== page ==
In the south cloister of Westminster Abbey is a monument to politician Daniel Pulteney. His effigy reclines on a sarcophagus in classical robes and he holds a book on his right knee. The sculptor was James Leoni and the figure is by Michael Rysbrack. The Abbey burial book shows that his body was moved to a grave in front of the monument and his wife Margaret and daughter Frances also lie with him but the gravestone is not inscribed. The inscription on the monument reads.
Reader; if thou art a Briton, behold this tomb with reverence and regret; here lye the remains of DANIEL PULTENEY: the kindest relation, the truest friend, the warmest patriot, the worthiest man: he exercised virtues in this age, sufficient to have distinguished him even in the best. Sagacious by nature, industrious by habit, inquisitive with art, he gained a compleat knowledge of the interests of Britain, foreign and domestick, in most, the backward fruit of tedious experience; in him, the early acquisition of undissipated youth. He served the Crown several years, abroad, in the auspicious reign of Queen Ann, at home, in the reign of that excellent Prince King George the first. He served his country always, at the Court independent, in the Senate unbiased, at every age, and in every station, this was the bent of his generous soul, this the business of his laborious life. Publick men, and publick things, he judged by one constant standard, the true interest of Britain; he made no other distinction of party, he abhorred all other. Gentle, humane, disinterested, beneficient, he created no enemies on his own account: firm, determined, inflexible, he feared none he could create in the cause of Britain. Reader, in this misfortune of thy country, lament thy own, for know, the loss of so much private virtue is a public calamity.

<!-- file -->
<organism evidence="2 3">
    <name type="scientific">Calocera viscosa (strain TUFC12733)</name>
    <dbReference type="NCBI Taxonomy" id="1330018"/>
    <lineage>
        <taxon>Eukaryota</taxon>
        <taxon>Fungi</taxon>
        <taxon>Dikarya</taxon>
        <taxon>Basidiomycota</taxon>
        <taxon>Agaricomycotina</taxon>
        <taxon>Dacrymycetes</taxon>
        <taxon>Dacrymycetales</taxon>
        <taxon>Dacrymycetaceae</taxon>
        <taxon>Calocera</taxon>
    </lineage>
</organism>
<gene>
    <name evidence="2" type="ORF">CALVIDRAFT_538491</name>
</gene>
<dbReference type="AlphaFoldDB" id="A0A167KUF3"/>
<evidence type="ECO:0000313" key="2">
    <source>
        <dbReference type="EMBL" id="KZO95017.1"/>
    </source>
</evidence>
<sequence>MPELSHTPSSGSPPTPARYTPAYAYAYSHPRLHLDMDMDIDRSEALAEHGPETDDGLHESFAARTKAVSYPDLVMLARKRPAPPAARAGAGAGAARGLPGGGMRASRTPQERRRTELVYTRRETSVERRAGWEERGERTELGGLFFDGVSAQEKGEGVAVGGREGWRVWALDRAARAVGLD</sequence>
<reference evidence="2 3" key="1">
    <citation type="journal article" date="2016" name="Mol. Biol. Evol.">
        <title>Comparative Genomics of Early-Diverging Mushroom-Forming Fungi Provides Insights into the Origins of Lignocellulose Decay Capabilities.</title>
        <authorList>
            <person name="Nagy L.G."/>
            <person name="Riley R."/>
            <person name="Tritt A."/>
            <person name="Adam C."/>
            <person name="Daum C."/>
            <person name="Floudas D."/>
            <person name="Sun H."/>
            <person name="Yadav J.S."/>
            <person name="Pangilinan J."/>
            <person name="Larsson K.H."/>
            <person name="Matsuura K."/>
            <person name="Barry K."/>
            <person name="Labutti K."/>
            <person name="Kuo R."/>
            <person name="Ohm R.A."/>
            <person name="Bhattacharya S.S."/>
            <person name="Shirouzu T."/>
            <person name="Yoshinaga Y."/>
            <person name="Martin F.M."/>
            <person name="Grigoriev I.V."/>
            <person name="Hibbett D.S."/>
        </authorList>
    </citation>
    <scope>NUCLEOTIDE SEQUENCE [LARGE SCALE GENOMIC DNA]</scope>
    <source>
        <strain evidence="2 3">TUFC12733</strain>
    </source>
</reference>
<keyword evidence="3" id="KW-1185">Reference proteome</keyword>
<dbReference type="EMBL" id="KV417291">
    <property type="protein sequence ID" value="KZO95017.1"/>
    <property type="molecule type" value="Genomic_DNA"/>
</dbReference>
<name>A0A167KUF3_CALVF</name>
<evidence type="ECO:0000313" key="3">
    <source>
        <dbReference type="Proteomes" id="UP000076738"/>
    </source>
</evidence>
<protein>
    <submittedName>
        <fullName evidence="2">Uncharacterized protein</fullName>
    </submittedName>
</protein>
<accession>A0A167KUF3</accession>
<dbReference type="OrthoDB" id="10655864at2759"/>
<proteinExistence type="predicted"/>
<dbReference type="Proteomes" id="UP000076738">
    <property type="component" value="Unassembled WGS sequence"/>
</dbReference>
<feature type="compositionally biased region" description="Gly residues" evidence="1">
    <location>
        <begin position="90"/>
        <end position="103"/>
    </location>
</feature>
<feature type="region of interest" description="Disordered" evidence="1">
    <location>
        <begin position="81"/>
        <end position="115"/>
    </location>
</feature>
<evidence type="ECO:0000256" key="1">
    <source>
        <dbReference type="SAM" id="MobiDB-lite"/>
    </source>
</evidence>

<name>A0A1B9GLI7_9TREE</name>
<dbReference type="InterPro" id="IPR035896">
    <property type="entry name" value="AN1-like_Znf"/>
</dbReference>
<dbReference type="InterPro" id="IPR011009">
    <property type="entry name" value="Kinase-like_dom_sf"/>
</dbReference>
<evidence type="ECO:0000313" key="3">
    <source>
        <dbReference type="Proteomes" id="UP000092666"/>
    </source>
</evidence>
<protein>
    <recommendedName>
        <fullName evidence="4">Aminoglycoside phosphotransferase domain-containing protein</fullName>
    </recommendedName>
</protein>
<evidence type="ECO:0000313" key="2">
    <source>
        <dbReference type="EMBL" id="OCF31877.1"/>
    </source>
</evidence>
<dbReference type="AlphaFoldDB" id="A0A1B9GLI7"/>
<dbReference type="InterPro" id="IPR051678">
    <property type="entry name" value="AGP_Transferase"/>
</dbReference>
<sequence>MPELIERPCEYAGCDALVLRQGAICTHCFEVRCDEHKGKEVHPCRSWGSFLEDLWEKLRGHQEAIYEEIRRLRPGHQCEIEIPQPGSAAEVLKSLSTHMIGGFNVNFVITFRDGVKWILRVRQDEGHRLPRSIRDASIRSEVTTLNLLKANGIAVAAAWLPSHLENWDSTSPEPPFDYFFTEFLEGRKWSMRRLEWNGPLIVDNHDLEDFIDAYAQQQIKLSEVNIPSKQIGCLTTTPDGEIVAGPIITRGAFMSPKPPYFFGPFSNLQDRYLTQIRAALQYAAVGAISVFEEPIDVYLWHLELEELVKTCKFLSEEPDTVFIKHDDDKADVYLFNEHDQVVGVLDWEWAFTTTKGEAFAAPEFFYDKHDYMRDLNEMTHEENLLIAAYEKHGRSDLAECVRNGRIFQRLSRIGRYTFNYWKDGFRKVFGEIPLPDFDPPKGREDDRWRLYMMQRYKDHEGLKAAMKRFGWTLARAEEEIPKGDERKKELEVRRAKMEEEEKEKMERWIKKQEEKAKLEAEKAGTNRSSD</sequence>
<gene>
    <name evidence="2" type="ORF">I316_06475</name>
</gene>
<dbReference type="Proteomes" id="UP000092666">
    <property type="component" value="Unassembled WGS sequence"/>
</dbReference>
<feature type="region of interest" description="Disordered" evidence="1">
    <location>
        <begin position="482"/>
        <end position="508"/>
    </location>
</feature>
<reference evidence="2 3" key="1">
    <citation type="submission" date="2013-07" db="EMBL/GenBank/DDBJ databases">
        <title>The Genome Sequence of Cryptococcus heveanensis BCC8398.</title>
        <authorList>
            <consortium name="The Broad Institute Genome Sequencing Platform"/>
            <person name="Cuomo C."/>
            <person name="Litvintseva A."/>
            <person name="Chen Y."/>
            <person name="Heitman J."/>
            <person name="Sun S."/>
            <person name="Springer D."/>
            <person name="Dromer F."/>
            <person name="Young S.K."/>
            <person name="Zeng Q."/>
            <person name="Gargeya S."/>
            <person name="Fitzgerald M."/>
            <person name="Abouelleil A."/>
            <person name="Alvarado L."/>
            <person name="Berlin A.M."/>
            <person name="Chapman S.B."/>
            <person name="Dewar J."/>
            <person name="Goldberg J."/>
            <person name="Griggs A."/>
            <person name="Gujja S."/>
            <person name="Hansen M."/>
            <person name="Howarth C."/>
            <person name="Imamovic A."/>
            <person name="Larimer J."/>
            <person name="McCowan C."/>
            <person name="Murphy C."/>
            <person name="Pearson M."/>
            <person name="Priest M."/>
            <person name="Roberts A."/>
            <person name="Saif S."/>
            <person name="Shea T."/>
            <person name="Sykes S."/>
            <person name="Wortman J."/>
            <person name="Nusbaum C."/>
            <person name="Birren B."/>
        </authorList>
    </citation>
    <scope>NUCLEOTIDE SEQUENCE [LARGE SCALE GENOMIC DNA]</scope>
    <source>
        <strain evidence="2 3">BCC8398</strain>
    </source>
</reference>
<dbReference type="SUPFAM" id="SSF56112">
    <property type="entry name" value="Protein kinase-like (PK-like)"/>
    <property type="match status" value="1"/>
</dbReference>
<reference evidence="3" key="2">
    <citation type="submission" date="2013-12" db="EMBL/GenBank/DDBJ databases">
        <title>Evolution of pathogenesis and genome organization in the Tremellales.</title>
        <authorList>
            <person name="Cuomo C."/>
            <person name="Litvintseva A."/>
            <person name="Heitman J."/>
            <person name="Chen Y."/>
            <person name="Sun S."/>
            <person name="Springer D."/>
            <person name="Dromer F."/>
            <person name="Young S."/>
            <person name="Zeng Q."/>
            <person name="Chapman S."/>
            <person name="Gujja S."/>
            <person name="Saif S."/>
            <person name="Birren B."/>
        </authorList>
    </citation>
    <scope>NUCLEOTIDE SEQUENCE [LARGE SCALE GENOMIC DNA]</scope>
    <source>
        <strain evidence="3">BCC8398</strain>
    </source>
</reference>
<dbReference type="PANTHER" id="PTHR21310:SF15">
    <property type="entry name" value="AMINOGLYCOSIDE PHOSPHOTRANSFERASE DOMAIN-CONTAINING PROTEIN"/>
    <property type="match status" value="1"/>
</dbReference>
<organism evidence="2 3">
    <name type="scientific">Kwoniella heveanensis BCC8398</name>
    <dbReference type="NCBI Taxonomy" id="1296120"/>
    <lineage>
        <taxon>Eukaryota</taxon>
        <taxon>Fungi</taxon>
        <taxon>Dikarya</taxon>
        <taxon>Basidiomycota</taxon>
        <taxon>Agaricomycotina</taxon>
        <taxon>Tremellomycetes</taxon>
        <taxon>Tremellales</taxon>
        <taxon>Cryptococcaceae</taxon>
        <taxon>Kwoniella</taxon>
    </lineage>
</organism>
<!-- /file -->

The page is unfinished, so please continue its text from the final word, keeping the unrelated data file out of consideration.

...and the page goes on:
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This monument and various mural tablets in these cloisters were restored by Dr Nathaniel Rogers, who resided in Westminster from AD 1858 to 1866. And who also placed a coloured window bearing his name in Poets' Corner.
The unpainted coat of arms shows "a fess dancette, in chief three leopards faces, a crescent for difference" for Pulteney, impaling "vair, a chief".
Daniel was the son of John Pulteney and his wife Lucy (Colville) and was baptised in 1682 at St Martin in the Fields church in London. His grandfather was Sir William Pulteney and his first cousin was William, Earl of Bath. Educated at Westminster School and Christ Church Oxford he later toured abroad and became envoy extraordinary to Denmark and a commissioner of trade in France. In 1717 he married Margaret Tichbourne (died 22nd April 1763 aged 64). He served as a Member of Parliament.
Of their several children only Frances (buried 8th June 1782) reached maturity and married William Johnstone, politician, who took the surname Pulteney.
Daniel died on 7th September 1731 and was first buried at St James church Westminster and moved to the south cloister on 17th May 1732.